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Messages - UVA2Law

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21
Studying for the LSAT / February LSAT...
« on: May 28, 2006, 08:00:05 AM »
I have heard several times that people who take the February LSAT are the least prepared, especially when compared to June test takers.  Doesn't it make more sense then to prepare for that test (if you are a 3rd year in college?  Wouldn't the curve (if it exists) be more generous? 

22
Studying for the LSAT / Help Me Please
« on: May 25, 2006, 05:45:46 PM »
So I just finished up my second year of college at the University of Virginia in Charlottesville, VA.  I know it's kind of early to start thinking about the LSAT but I need to know the best private tutors so I can save money accordingly.  I was looking at the Kaplan prices and they seem high.  I got a price quote for about $1900 which included two 3 hour in class sessions for a month and a half and 3 or 4 private tutoring hours.  Is this a good deal? ****Anyone have a list of commercial private tutors?***  I guess I should also ask if private tutoring is a better way to prep then a class?
Thank you for your help,

23
Minority and Non-Traditional Law Students / Re: URM Status
« on: May 25, 2006, 08:18:41 AM »
You know you fail to recognize several things which is why people rarely have an informed debate over affirmative action.  First let me take you back a little over 40 years, yes 40 not all the way back to slavery.  Prior to Johnson's speech at Howard University in 1965 affirmative action was something that benefited all white males.  Iím not talking just about higher education but social security, health programs, veterans benefits, job benefits, getting a job and anything else the Southern delegation influenced (which was just about everything).  If you think that stuff has had no affect on our current situation you are clearly naive.  It is not a coincidence that the race that is disproportionately poorer, less educated, and unhealthy is the same race that was enslaved with the consent of the US government, had Black Codes issued to oppress them, had Jim Crow laws directed at them to maintain the "Southern way of life", had laws manipulated to exclude them from government programs, and are the victims of residential discrimination until this very day.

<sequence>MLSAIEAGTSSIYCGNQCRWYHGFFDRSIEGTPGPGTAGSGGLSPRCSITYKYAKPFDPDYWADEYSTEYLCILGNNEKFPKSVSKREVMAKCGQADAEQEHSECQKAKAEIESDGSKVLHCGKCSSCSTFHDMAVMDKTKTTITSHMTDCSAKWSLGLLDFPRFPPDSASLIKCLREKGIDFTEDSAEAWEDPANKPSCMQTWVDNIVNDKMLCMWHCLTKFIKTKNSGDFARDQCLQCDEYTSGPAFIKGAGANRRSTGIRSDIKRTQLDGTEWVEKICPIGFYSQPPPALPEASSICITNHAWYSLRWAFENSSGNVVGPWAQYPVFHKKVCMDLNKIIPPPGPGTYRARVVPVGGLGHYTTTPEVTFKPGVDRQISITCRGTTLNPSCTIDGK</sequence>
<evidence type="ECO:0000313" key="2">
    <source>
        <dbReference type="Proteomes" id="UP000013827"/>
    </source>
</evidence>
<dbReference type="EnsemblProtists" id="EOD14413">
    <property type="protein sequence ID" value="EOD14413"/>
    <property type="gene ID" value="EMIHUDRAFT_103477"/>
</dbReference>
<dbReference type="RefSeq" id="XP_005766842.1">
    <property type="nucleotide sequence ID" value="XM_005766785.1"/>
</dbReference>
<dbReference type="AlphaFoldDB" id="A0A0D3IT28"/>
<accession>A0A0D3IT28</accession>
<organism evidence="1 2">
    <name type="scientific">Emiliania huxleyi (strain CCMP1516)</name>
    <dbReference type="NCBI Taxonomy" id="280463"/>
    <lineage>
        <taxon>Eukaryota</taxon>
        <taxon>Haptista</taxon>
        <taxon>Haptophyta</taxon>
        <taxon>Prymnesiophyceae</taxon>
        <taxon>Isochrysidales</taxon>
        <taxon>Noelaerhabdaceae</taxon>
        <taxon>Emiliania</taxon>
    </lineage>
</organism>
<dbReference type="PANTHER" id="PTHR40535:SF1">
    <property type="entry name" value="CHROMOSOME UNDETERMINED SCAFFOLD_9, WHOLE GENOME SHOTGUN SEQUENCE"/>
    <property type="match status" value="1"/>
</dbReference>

Second, affirmative action and the desire for diversity IS NOT JUST A RACE ISSUE!  Geographic diversity is factor, gender is a factor, etc. etc.... You seem to imply that Whites from Tenn. don't get affirmative action at Yale or Harvard.  I am sure if you set in on an admissions committee's deliberations you would find yourself to be quite wrong.  Why?  Like you said not many people from Tenn.  are at those schools so when they seek to enhance their diversity they are thinking about "rednecks from Tennessee" as well.
    Third, racial diversity is an important factor.  In a few decades the United States will have a substantial minority population.  Some estimates state that Whites may only make up 50% of the population.  If you do not think it is a "compelling government interest" to see to it that 50% of the nation is represented adequately in professional careers, especially law, then I donít know what is.
     Finally, the people who are admitted are always judged to be qualified.  Everyone from the wealthy student whose parents donate millions to the school they are applying to, to the person at the top of their class, to the minority whose credentials are under constant scrutiny.  Remember grades and LSATs are not the only thing that determines the contribution someone has to offer.  Diversity is important and while we may be tempted to blame the emphasis on it to liberals to the likes of Hillary Clinton and LBJ remember it was the Southern delegation to Congress that made race an issue, not liberal northerners.

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